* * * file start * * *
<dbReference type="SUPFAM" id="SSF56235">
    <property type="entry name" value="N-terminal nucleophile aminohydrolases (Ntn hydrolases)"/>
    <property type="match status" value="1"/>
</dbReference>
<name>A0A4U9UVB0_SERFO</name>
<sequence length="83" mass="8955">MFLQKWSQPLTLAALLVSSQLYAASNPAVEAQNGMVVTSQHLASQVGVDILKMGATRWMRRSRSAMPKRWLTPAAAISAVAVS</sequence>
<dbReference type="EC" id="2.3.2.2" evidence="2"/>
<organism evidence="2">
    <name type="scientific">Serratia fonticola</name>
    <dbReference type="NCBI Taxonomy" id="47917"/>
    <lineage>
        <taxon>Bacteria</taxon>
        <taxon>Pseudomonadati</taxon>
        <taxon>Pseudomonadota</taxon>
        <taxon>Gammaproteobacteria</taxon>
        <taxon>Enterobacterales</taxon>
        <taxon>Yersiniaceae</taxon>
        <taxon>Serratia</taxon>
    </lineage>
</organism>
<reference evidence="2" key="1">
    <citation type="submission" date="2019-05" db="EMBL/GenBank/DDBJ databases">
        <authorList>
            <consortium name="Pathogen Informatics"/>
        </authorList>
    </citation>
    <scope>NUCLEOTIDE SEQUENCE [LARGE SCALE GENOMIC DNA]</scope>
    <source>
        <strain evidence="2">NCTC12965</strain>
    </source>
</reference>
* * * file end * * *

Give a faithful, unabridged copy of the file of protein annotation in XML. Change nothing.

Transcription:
<dbReference type="SUPFAM" id="SSF56235">
    <property type="entry name" value="N-terminal nucleophile aminohydrolases (Ntn hydrolases)"/>
    <property type="match status" value="1"/>
</dbReference>
<name>A0A4U9UVB0_SERFO</name>
<sequence length="83" mass="8955">MFLQKWSQPLTLAALLVSSQLYAASNPAVEAQNGMVVTSQHLASQVGVDILKMGATRWMRRSRSAMPKRWLTPAAAISAVAVS</sequence>
<dbReference type="EC" id="2.3.2.2" evidence="2"/>
<organism evidence="2">
    <name type="scientific">Serratia fonticola</name>
    <dbReference type="NCBI Taxonomy" id="47917"/>
    <lineage>
        <taxon>Bacteria</taxon>
        <taxon>Pseudomonadati</taxon>
        <taxon>Pseudomonadota</taxon>
        <taxon>Gammaproteobacteria</taxon>
        <taxon>Enterobacterales</taxon>
        <taxon>Yersiniaceae</taxon>
        <taxon>Serratia</taxon>
    </lineage>
</organism>
<reference evidence="2" key="1">
    <citation type="submission" date="2019-05" db="EMBL/GenBank/DDBJ databases">
        <authorList>
            <consortium name="Pathogen Informatics"/>
        </authorList>
    </citation>
    <scope>NUCLEOTIDE SEQUENCE [LARGE SCALE GENOMIC DNA]</scope>
    <source>
        <strain evidence="2">NCTC12965</strain>
    </source>
</reference>